Research at the Division of Computer Assisted Medical Interventions

The mission of our division is to improve the quality of interventional healthcare and its value computationally. Our vision is to support physicians throughout the entire process of disease diagnosis, therapy and follow-up with the right information at the right time. To this end, our multidisciplinary group builds upon principles and knowledge from a diversity of research fields including computing, physics, mathematics and medicine. Current activities are related to the following three core areas.

Augmented Reality


Imaging is a key prerequisite for assistance in interventional healthcare. Currently available intra-operative modalities suffer from radiation exposure to the patient/physician, slow acquisition times, poor discrimination of relevant structure and/or high complexity and costs. Our goal is therefore to revolutionize clinical interventional imaging based on novel image acquisition and analysis methods. Our methodology involves recent biophotonics techniques including multispectral optical and optoacoustic imaging as well as modern machine learning techniques thatand allows for Augmented Reality visualization of a range of important morphological and functional parameters such as blood oxygenation. Current projects are:


Surgical Data Science


Surgical data science  aims to improve the quality of interventional healthcare and its value through the capture, organization, analysis and modelling of data. In this paradigm, data may relate to any step of the patient care, may concern the patient, caregivers, as well as technology used to deliver care, and may be analyzed in the context of generic domain-specific knowledge. The unique scientific challenges related to the analysis of data from interventions include those related to speed, robustness as well as the heterogeneity and complexity of the procedures. Methodological research in our unit is therefore related to the joint analysis of procedural data with other heterogeneous data, real-time uncertainty quantification and compensation, as well as efficient data annotation. Current projects are:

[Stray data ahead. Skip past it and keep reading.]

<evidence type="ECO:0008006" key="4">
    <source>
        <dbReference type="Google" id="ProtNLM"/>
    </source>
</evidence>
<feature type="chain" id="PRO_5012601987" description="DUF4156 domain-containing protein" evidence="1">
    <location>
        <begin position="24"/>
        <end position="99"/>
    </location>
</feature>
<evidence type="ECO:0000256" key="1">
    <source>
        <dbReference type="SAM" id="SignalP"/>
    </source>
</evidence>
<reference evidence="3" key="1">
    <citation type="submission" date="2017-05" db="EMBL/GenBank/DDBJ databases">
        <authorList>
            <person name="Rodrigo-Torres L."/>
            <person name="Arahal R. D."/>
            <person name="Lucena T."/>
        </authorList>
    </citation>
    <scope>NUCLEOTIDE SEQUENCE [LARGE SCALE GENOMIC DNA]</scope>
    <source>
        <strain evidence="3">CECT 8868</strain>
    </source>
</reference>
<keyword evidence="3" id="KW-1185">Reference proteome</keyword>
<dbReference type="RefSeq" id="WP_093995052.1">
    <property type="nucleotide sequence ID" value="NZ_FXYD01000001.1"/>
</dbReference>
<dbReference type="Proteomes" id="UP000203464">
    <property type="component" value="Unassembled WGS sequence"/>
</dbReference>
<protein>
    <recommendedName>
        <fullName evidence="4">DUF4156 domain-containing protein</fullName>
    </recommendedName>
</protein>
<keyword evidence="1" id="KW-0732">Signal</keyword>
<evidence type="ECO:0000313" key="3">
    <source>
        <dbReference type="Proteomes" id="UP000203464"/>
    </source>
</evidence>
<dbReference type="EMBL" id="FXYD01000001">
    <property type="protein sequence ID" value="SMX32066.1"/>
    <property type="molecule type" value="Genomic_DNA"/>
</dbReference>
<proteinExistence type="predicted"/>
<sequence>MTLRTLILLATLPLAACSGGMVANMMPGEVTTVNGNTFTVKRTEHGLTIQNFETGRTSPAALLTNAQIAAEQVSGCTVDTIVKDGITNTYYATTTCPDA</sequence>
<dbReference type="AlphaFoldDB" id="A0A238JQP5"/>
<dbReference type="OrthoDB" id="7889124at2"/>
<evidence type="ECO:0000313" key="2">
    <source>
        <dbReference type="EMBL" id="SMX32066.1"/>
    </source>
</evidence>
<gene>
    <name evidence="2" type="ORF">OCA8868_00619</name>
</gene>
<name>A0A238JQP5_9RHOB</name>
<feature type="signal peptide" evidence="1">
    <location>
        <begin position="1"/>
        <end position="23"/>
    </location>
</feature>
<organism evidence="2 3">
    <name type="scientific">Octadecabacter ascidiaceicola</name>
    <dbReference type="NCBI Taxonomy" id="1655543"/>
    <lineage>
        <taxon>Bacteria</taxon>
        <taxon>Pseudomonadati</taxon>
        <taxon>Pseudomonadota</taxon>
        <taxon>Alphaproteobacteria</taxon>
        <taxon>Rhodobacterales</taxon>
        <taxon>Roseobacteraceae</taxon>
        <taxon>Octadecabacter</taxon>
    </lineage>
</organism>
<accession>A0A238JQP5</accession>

• Uncertainty quantification

Clinical Translation


A key cross-topic concern of our unit is to develop innovative approaches that have a high potential for clinical translation.  A strategic priority is therefore to develop the infrastructure, tools and workflow concepts for enabling data-driven surgical oncology. Furthermore, all of our projects are conducted in close collaboration with clinical collaborators, where clinical applications range from surgery to interventional radiology, endoscopy and even forensic medicine. Current translational projects are:

Selected publications

  • Maier-Hein L, Vedula SS, Speidel S, Navab N, Kikinis R, Park A, Eisenmann M, Feussner H, Forestier G, Giannarou S, Hashizume M. Surgical data science for next-generation interventions. Nature Biomedical Engineering. 2017;1(9):691.

  • Wirkert SJ, Vemuri AS, Kenngott HG, Moccia S, Götz M, Mayer BF, Maier-Hein KH, Elson DS, Maier-Hein L. Physiological Parameter Estimation from Multispectral Images Unleashed. In International Conference on Medical Image Computing and Computer-Assisted Intervention. 2017; LNCS, vol. 10435:134-141.

  • Franz AM, Seitel A, Bopp N, Erbelding C, Cheray D, Delorme S, Grünwald F, Korkusuz H, Maier-Hein L. First clinical use of the EchoTrack guidance approach for radiofrequency ablation of thyroid gland nodules. International Journal of Computer Assisted Radiology and Surgery. 2017; 12(6):931-40

  • Maier-Hein L, Franz AM, dos Santos TR, Schmidt M, Fangerau M, Meinzer HP, Fitzpatrick JM. Convergent iterative closest-point algorithm to accomodate anisotropic and inhomogenous localization error. Pattern Analysis and Machine Intelligence, IEEE Transactions on. 2012;34(8):1520-32.

  • Maier‐Hein L, Tekbas A, Seitel A, Pianka F, Müller SA, Satzl S, Schawo S, Radeleff B, Tetzlaff R, Franz AM, Müller‐Stich BP. In vivo accuracy assessment of a needle‐based navigation system for CT‐guided radiofrequency ablation of the liver. Medical Physics. 2008;35(12):5385-96.


Selected awards

  • Berlin-Brandenburg Academy Prize (2017)
    Lena Maier-Hein for outstanding contributions to the field of cancer research

  • IPCAI Bench to Bedside Award  (2017)
    A. Franz et al., for the paper "First clinical use of the EchoTrack guidance approach for radiofrequency ablation of thyroid gland noules."

  • Philips / IPCAI Audience Best Presentation Award (2015)
    Keno März et al., for the paper "Towards Knowledge-Based Liver Surgery - Holistic Information Processing for Surgical Decision Support"

  • Heinz Maier-Leibnitz Award (2013)
    Lena Maier-Hein, for "Outstanding research"


to top